That didn’t happen in OKC when Kevin Durant departed to Golden State. And unlike the transactions with LeBron, Anthony and Howard in recent years, OKC got absolutely nothing in return for losing Durant. But what the Thunder had left was the NBA’s modern-day Rocky.
Westbrook has morphed into the People’s Champ who put a team, a town and a league on his back and carried our attention with his relentlessness. And the most remarkable aspect about this ride is that he hasn’t taken a night off this season.
Try to deny Westbrook the MVP all you want.
He simply won’t allow it.
TAKE THREE … Grind City Power Index
- Golden State Warriors
A 13-game winning streak has allowed the Warriors to clinch the No. 1 overall seed in the playoffs just in time to get Kevin Durant back from a knee injury that kept him out a month. Last Week: 1
- San Antonio Spurs
The NBA’s most consistent franchise has posted consecutive 60-win seasons for the first time in team history and is the first team since Jordan’s Bulls with four 60-win seasons in a decade. LW: 2
- Cleveland Cavaliers
After annihilating the Celtics on Wednesday, LeBron James and Co. proved to everyone in the East rumors of the defending champ’s demise were greatly exaggerated. The Cavs are fine. LW: 5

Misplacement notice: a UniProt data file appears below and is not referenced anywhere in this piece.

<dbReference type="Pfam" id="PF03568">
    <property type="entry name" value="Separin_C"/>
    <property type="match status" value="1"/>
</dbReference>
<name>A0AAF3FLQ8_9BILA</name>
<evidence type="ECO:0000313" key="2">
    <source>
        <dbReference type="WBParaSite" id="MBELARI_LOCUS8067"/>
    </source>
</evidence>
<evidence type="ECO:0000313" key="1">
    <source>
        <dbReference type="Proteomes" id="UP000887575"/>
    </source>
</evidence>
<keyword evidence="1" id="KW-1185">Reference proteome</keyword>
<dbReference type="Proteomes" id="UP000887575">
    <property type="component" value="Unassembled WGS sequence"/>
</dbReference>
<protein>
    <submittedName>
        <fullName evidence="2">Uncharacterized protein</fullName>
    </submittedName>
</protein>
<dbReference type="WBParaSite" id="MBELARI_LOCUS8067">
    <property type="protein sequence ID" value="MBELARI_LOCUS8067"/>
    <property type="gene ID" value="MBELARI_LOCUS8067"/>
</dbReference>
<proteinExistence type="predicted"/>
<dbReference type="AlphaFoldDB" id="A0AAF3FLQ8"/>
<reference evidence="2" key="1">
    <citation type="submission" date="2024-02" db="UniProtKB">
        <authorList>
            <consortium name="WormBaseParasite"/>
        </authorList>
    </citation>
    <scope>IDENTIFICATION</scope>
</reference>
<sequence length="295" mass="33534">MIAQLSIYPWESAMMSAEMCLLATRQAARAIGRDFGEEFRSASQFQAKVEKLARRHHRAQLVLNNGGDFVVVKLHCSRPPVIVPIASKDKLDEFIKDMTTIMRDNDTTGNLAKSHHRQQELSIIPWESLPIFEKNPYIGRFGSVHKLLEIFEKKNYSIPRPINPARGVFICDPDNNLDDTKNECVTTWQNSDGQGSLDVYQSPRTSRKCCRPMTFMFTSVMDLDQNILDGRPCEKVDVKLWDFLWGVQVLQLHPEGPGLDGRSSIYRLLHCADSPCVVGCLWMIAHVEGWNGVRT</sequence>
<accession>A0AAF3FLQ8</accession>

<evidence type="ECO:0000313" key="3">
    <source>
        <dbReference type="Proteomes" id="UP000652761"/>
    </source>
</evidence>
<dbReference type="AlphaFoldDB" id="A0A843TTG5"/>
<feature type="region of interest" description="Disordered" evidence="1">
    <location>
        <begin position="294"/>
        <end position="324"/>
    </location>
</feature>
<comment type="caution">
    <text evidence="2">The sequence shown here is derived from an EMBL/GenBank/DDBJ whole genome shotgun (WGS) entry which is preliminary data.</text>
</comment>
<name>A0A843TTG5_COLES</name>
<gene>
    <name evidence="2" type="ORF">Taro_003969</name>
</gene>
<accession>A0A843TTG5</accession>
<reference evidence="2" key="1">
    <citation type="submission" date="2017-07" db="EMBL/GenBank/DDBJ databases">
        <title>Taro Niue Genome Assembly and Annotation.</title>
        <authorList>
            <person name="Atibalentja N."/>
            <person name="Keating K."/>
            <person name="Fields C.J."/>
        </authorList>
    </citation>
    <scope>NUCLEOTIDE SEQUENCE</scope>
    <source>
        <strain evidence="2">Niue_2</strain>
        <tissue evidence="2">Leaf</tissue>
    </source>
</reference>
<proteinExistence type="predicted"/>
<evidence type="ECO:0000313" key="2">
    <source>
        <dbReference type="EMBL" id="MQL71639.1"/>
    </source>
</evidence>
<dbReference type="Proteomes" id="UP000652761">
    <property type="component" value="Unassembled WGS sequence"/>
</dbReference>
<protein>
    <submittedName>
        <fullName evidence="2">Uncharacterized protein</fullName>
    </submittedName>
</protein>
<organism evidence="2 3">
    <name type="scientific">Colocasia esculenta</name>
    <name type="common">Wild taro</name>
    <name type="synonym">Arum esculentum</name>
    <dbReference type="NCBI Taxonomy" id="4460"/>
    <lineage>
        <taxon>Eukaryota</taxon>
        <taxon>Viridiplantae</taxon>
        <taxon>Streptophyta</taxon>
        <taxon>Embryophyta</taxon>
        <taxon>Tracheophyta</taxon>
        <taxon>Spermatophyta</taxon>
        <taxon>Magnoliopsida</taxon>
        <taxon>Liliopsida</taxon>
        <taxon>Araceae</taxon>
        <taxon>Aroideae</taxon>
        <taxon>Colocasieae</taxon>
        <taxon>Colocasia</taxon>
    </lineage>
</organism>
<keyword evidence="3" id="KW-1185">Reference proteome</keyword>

- Houston Rockets
Houston is locked into the No. 3 spot in the West, which means James Harden is in position to lose the MVP battle to Russell Westbrook but win the team war in a potential first-round series. LW: 3
- Boston Celtics
Boston is still in position to bounce back with a shot to finish atop the East, but the team first must get past nagging injury issues affecting its two defenders in Avery Bradley and Jae Crowder. LW: 4
- Toronto Raptors
After an embarrassing setback against Indiana, the Raptors recovered Wednesday in Detroit with their first road victory after trailing by as many as 20 points since 2010, according to Elias. LW: 9
- Utah Jazz
Injuries have forced the Jazz to use 22 different starting lineups this season, and now they’re dealing with a critical shortage of healthy point guards with George Hill and Dante Exum ailing. LW: 8
- Oklahoma City Thunder
Westbrook had his seven-game streak of triple-doubles snapped in Memphis, leaving him tied with Oscar Robertson for the NBA record at 41 entering the weekend with four games left. LW: 6
- Los Angeles Clippers
Don’t look now, but the Clippers are heating up again and have closed to within a half-game of Utah for the No. 4 seed in the West and the right to host a potential first-round playoff clash. LW: 10
- Washington Wizards
The resilient Wizards returned from a five-game road trip and ended a three-game skid by beating the Hornets. It was Washington’s 17th victory this season after trailing by double figures. LW: 7